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It sure looks like Tiger Woods' best days are behind him


Image Source: Golf Week

It is never easy to see a legend fall from grace.

I’m saying this in regard to Tiger Woods (Bridgestone Tour B XS).

Woods finished tied for 72nd in last week’s ZOZO Championship, four back of the last-place finisher. Phil Mickelson (Callaway Chrome Soft X) finished second-last. It became yet another tournament this year in which Woods and Mickelson showed their vulnerability.

We’ve already seen Mickelson, who turned 50 this year, becoming a factor on the Champions Tour (I still find it hard to call Phil a senior). He is calmer and more relaxed than ever, having fun doing commercials, commentating and organizing celebrity match competitions. He has found a sweet spot in golf and life.

That is definitely not the case with Woods. He was once the face of the new guard in the 2000s, but now he is the old guard, pushed aside by emerging young stars such as Bryson DeChambeau (Bridgestone Tour B X), Matthew Wolff (TaylorMade TP5), Collin Morikawa (TaylorMade TP5), Scottie Scheffler (Bridgestone Tour B X) and Cameron Champ (Srixon Z-Star XV) to name a few. Conversely, Tiger has been struggling since the PGA’s return in June following a 91-day layoff because of COVID-19. He has been erratic with his tee shots, more often than not failing to land in the fairways, and has been terribly unlucky with his putting. His back problems seem to be an issue again, so he has to pick his tournament spots to play.

The ZOZO Championship, which Tiger won last October to tie Sam Snead with 82 PGA wins, might be his final tune-up for the Masters, November 12-15. That said, he has indicated he is considering playing in the Houston Open a week before returning to Augusta National. Ultimately, his health will determine that.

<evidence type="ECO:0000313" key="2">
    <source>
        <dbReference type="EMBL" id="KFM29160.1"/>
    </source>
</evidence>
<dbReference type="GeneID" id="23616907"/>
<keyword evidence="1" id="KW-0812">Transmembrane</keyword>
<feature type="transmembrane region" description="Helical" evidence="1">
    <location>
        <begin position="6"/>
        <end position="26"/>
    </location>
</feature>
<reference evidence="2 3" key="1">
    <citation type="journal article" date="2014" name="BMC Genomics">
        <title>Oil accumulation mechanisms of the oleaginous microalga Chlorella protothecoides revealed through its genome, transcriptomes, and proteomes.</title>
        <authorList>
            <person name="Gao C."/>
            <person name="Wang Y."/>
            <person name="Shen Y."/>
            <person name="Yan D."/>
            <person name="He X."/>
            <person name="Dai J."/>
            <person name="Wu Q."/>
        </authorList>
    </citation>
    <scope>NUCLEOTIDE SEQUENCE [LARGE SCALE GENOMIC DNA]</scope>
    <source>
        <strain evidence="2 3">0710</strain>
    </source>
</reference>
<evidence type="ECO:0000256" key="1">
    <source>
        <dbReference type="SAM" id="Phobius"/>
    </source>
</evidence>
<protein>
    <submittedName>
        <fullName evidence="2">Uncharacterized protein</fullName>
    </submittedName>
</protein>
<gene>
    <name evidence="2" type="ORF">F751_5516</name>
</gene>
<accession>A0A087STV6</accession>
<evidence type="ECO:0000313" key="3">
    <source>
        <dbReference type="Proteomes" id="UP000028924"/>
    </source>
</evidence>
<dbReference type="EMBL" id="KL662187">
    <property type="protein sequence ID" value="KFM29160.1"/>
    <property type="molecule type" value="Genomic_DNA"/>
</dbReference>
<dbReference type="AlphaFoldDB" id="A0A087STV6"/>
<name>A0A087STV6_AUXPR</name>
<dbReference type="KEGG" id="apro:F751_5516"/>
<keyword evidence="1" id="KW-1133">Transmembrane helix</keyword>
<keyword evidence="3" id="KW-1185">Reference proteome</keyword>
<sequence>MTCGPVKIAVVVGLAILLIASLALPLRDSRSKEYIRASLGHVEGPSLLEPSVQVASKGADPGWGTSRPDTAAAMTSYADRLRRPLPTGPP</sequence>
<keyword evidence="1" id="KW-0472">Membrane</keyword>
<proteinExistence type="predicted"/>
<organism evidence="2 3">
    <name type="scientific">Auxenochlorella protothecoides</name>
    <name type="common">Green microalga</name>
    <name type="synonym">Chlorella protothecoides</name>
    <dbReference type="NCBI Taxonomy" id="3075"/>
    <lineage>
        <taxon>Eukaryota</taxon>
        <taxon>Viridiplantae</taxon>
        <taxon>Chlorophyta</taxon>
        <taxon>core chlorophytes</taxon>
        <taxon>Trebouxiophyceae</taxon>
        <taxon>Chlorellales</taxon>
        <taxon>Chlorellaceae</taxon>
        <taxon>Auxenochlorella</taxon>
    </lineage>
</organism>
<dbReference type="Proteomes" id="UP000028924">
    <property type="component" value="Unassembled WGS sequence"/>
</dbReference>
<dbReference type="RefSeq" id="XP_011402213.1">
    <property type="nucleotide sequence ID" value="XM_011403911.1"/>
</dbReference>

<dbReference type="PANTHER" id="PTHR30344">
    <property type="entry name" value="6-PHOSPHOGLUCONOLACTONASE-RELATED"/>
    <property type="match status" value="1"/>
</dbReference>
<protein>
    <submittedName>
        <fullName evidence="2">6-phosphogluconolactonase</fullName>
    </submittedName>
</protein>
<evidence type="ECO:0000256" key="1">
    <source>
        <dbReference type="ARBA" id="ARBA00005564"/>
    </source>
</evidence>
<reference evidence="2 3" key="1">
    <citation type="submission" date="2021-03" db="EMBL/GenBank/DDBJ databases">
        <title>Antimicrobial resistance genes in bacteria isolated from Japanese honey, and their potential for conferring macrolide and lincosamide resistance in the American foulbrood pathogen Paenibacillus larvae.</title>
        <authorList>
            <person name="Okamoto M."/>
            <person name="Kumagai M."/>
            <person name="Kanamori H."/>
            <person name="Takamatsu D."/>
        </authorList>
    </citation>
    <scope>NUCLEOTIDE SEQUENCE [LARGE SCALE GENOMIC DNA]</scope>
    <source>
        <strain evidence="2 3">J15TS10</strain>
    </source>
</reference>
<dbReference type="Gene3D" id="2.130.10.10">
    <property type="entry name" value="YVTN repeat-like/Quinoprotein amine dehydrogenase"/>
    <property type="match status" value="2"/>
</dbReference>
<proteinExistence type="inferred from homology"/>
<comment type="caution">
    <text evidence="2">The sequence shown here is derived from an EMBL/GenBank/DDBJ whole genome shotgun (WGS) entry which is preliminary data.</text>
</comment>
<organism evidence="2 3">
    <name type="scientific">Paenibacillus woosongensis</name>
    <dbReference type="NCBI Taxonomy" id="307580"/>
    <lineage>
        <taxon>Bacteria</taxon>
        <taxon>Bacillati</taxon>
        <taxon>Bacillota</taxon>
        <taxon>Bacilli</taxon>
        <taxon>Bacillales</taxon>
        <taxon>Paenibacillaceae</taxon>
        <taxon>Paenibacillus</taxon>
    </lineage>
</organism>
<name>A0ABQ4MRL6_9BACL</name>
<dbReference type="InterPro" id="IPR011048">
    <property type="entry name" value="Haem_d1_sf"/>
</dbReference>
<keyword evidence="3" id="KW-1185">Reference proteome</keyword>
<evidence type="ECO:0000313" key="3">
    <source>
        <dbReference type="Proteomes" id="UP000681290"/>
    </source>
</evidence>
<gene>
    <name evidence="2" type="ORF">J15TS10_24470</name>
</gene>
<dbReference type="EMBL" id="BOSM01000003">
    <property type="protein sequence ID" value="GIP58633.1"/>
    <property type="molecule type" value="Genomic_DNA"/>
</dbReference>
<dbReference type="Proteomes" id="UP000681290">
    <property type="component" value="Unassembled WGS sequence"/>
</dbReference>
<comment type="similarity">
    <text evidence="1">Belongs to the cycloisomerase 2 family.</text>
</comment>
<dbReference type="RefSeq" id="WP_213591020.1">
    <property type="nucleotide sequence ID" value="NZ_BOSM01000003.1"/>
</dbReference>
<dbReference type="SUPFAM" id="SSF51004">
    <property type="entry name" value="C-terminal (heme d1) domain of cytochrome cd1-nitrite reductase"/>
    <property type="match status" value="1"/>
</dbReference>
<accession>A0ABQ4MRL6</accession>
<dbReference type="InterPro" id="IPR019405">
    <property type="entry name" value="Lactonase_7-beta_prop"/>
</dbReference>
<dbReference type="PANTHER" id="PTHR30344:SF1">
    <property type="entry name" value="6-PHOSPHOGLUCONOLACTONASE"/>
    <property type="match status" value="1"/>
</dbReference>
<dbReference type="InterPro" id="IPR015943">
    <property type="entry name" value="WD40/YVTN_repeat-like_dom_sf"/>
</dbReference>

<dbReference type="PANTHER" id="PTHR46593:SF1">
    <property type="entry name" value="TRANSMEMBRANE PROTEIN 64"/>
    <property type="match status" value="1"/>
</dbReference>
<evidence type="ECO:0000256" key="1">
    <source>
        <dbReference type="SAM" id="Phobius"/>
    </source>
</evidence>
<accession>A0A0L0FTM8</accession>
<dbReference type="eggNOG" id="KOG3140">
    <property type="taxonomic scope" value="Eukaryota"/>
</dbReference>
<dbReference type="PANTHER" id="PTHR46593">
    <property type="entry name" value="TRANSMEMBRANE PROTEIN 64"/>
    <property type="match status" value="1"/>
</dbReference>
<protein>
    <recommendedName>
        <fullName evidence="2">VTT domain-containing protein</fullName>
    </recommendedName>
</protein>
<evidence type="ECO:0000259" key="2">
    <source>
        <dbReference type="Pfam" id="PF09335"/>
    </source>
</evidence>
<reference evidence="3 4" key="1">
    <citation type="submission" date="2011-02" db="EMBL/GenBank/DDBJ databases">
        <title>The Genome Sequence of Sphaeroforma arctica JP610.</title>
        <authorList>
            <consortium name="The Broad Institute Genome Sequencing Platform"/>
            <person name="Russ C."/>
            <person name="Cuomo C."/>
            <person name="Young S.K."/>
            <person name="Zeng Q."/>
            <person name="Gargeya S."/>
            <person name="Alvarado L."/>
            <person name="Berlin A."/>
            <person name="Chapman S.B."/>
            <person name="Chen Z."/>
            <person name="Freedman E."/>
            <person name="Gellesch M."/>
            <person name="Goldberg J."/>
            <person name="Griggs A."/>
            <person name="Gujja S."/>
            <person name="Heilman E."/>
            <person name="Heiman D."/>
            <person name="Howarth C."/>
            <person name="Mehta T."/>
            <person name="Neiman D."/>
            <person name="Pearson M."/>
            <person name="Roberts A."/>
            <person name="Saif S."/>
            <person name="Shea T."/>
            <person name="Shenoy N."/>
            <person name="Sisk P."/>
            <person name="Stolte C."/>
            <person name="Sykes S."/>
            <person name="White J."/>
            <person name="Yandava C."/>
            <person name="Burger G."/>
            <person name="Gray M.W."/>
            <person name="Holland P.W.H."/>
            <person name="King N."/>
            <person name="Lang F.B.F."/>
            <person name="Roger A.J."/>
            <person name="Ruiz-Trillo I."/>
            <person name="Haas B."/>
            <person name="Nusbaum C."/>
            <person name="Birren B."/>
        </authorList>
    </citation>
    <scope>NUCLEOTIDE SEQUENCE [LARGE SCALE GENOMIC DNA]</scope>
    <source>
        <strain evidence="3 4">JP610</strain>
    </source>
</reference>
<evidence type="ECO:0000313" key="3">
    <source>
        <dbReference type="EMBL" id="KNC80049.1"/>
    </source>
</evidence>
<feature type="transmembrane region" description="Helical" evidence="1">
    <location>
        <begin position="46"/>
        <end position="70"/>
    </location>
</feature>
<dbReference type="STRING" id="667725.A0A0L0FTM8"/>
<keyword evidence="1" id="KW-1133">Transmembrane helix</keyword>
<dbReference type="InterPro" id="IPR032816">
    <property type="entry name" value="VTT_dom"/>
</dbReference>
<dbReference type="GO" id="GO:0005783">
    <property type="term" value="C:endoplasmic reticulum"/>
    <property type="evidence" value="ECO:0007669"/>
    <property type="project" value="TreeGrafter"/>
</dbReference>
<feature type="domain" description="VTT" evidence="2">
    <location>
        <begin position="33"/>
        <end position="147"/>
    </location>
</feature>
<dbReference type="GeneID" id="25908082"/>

He automatically qualifies for the Masters being a past champion – five-time in fact and a chance to tie Jack Nicklaus’ all-time record with six – but if you were betting on him to be a factor at the Masters the odds would be extremely long.

When he won the Masters in 2019, it was a feel-good story, arguably the greatest comeback in modern sports history. No one thought he’d ever win the Masters again. That was special, a blast from the past from one of the all-time greats, not just in golf, but all of sports. His victory in the 2018 Tour Championship was special, but the win in the Masters was a defining moment in his career. If he wins the 2020 Masters, which has been moved this year from April to November, there would not be enough words to describe that accomplishment.

In whatever tournament he plays, Tiger is automatically the story. He has so much cachet for all he has done for golf, the first big star in the 2000s to drive the ball further than others and make unbelievable chip shots and putts. Some would argue Mickelson deserves to be in the conversation, too.

Think of the greats in the twilight of their careers and it can be sad. Hockey great Wayne Gretzky retired in 1999 when he realized he simply couldn’t play at a competitive level to which he had been accustomed. Yes, he could still score points, but not with the ease of in his early years. Back woes contributed to his retirement.

So in this crazy year in history, we will all watch Tiger and hope he can pull something magic out of his bag, but it just seems that this time it won’t happen again. I wrote a few years ago that I thought Tiger Woods was done. I was wrong. But this time I don’t have the same confidence he can find that little something extra. I hope he wins another tournament at some point to set the PGA all-time record with 83 victories. It would be a shame if he fell short. He might want to retire after he reaches that milestone. Wouldn’t that be the perfect ending?

We all hate to see our heroes fade – we’d like them to be frozen in time and always be great – but that’s just not realistic. Tiger is only human after all.

Perry Lefko
Perry Lefko
Perry Lefko is an award-winning writer who has published nine books, three of them bestsellers. He has been involved in sports writing for more than 35 years and has interviewed many superstar athletes. He lives in Mississauga, Ontario, Canada and enjoys watching golf and playing it.

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